CCS adapting to COVID-19 realities to support Canadians during and after the pandemic
What is air pollution – and why is it dangerous?
Air pollution is a mixture of chemicals, particles and other materials in the air in amounts that could damage the environment or harm the health or comfort of humans, animals and plants.
If you already have lung disease or a heart problem, air pollution makes it worse. Air pollution has also been linked to certain cancers.
Outdoor air pollution
The air outside gets polluted in many ways. Sometimes the pollution comes from natural sources, such as forest fires and volcanoes. But more often, people create pollution through activities that send harmful substances into the air. These activities include:
- running gasoline and diesel engines
- generating power (such as smoke from coal-burning power plants)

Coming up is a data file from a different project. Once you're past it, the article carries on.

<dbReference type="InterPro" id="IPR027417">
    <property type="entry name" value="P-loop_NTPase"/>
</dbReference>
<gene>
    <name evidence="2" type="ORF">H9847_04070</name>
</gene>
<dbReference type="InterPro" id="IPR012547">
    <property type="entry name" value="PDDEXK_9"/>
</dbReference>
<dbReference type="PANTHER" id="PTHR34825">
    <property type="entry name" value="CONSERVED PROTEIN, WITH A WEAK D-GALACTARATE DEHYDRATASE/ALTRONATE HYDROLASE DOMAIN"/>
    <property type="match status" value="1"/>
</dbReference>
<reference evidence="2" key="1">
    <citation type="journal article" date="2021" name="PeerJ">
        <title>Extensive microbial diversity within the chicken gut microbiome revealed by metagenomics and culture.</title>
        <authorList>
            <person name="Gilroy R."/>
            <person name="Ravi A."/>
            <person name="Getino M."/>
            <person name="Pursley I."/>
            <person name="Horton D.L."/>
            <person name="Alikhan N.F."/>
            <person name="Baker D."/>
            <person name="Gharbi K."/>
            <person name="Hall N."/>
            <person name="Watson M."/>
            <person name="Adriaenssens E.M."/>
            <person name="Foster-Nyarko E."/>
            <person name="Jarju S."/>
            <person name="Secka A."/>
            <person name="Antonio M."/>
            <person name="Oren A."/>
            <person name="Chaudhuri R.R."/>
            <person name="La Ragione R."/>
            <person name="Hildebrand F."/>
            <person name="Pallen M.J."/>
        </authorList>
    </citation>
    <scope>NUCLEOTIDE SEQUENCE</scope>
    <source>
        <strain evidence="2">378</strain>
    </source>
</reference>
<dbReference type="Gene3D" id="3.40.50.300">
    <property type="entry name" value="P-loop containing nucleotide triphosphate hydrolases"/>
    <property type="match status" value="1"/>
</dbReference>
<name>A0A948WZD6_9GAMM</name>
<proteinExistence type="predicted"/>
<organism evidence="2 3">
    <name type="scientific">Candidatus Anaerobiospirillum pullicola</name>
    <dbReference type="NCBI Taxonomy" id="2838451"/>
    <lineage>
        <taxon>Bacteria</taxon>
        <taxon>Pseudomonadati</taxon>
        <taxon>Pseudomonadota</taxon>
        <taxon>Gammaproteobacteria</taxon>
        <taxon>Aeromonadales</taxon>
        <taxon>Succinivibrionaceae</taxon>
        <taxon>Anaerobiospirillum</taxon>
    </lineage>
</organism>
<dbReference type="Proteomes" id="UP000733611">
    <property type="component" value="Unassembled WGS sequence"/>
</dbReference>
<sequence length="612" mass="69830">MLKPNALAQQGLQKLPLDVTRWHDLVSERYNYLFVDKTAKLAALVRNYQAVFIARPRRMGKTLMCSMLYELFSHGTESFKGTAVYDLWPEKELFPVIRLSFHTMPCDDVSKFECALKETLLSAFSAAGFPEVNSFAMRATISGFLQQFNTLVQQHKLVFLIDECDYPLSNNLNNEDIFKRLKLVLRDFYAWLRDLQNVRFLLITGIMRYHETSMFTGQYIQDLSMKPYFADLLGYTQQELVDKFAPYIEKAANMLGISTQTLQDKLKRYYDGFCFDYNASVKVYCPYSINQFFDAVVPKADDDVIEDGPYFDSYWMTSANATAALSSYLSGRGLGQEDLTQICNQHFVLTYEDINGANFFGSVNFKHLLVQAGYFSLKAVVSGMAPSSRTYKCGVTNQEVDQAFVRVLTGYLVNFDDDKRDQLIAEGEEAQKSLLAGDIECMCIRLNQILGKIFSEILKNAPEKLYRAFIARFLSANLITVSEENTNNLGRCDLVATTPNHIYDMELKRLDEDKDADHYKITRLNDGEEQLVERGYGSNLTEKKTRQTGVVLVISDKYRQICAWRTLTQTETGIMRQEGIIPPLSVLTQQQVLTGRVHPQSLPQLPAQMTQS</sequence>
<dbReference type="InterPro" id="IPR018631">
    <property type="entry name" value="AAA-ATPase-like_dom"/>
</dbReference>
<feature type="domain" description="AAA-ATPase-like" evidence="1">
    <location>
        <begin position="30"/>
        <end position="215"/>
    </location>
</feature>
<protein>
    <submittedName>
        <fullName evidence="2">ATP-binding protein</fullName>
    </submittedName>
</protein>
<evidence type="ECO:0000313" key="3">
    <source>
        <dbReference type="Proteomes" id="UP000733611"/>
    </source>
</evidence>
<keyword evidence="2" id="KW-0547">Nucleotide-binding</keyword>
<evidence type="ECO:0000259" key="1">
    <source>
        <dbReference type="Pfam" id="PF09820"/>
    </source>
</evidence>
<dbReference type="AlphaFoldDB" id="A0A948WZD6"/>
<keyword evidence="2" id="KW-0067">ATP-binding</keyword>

- industrial manufacturing
- agricultural processes (such as managing soil or raising animals)
- home heating and cooking
Air pollution in your community can be affected by:
- some types of local businesses
- local traffic patterns (vehicle type and how heavy traffic is)
- whether you live in an urban or rural location
- geography (valleys versus plains)
- weather patterns (especially wind direction)
Indoor air pollution
Air inside your home can also be polluted. Major sources of indoor air pollution include:
- second-hand smoke
- radon from the ground
- indoor burning of coal or wood
- chemicals from paint or cleaning products
- biological pollutants that come from living organisms (mould or dust mites)